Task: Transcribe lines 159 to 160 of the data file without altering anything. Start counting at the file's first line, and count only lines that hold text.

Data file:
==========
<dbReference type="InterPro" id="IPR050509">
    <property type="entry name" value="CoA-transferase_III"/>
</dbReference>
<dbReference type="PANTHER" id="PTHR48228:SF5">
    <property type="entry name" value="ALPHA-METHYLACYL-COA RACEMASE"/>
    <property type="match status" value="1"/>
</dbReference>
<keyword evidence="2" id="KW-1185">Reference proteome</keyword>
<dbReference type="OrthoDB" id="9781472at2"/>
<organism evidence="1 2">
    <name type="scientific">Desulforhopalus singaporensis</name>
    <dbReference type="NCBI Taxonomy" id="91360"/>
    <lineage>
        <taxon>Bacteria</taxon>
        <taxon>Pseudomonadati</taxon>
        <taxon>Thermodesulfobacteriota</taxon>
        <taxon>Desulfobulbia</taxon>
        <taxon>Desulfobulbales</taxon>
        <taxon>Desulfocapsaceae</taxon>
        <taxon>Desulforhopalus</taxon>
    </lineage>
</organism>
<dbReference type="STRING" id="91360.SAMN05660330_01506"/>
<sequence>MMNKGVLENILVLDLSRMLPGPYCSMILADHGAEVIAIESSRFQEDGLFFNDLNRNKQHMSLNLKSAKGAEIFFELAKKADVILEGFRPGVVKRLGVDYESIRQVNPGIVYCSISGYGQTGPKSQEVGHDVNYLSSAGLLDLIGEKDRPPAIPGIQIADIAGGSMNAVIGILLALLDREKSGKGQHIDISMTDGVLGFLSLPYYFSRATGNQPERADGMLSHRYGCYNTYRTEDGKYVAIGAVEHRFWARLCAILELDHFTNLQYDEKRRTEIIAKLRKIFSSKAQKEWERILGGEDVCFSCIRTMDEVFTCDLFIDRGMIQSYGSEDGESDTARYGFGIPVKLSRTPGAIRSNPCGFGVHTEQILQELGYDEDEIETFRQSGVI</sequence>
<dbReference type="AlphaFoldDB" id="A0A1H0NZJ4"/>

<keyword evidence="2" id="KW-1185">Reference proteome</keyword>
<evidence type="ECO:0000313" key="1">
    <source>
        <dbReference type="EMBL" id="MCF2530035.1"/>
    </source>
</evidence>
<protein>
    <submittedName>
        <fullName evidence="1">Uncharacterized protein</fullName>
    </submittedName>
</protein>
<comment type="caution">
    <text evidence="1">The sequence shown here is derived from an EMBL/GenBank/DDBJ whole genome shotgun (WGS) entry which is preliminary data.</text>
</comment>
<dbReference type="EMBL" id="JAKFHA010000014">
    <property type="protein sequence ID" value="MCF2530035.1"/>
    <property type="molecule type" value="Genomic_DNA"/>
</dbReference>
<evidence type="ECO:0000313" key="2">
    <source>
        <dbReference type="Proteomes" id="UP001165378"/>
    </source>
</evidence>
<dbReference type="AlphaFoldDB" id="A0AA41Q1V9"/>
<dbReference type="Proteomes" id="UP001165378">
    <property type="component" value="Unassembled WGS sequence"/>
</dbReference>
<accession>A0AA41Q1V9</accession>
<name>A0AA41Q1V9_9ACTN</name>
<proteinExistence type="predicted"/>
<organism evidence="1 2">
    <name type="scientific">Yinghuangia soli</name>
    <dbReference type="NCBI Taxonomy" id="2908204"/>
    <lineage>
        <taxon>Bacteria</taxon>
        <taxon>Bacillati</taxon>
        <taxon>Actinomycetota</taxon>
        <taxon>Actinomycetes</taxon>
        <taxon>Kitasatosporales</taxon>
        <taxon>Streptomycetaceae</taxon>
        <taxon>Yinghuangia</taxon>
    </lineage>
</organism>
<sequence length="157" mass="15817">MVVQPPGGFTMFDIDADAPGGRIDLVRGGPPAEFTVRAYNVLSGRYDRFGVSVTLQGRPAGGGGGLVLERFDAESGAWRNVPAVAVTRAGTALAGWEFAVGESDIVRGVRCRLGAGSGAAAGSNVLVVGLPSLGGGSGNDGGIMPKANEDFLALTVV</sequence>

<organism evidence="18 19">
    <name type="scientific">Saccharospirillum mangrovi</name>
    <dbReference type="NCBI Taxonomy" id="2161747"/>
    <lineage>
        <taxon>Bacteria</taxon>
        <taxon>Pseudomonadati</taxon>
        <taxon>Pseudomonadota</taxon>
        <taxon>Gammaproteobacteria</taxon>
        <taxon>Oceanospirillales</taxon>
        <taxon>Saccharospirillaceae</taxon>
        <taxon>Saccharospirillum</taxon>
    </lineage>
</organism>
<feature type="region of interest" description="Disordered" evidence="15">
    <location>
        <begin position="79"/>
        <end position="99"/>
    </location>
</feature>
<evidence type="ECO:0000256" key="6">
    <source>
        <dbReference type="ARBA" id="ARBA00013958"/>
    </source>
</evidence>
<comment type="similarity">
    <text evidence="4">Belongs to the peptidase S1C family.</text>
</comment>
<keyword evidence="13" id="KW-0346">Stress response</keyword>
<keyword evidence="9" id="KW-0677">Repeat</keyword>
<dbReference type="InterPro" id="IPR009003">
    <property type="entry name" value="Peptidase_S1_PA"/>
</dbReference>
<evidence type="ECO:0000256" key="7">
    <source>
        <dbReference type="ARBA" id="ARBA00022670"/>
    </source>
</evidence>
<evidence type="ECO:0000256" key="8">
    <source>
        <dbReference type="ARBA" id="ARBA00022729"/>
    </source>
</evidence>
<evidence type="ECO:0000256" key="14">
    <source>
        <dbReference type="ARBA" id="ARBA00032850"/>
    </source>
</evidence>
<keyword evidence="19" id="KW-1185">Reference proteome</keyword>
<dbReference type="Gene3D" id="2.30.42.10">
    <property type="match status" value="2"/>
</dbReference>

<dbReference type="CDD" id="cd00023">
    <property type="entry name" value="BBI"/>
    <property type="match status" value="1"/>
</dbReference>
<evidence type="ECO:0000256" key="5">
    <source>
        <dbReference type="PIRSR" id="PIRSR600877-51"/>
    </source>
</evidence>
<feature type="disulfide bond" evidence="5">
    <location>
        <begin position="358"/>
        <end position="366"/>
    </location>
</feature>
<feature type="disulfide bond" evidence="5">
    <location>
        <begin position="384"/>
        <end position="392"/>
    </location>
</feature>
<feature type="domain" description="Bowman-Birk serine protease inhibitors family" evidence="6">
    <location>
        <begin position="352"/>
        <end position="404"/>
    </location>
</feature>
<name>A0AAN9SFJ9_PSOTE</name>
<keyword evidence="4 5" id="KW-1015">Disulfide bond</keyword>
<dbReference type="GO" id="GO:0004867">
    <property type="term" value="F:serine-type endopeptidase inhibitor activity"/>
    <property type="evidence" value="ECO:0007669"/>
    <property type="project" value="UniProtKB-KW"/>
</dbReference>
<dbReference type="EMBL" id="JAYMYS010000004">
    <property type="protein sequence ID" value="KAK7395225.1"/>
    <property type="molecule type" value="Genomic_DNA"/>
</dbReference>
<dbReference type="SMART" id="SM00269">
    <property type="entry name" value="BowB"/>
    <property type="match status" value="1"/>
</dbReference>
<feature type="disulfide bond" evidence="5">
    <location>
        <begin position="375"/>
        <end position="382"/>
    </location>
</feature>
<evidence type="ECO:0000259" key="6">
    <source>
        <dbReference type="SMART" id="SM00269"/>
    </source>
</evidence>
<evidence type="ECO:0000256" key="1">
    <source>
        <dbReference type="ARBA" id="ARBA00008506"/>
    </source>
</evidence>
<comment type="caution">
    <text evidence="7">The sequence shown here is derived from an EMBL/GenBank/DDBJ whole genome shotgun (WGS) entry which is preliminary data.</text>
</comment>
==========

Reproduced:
<dbReference type="SMART" id="SM00269">
    <property type="entry name" value="BowB"/>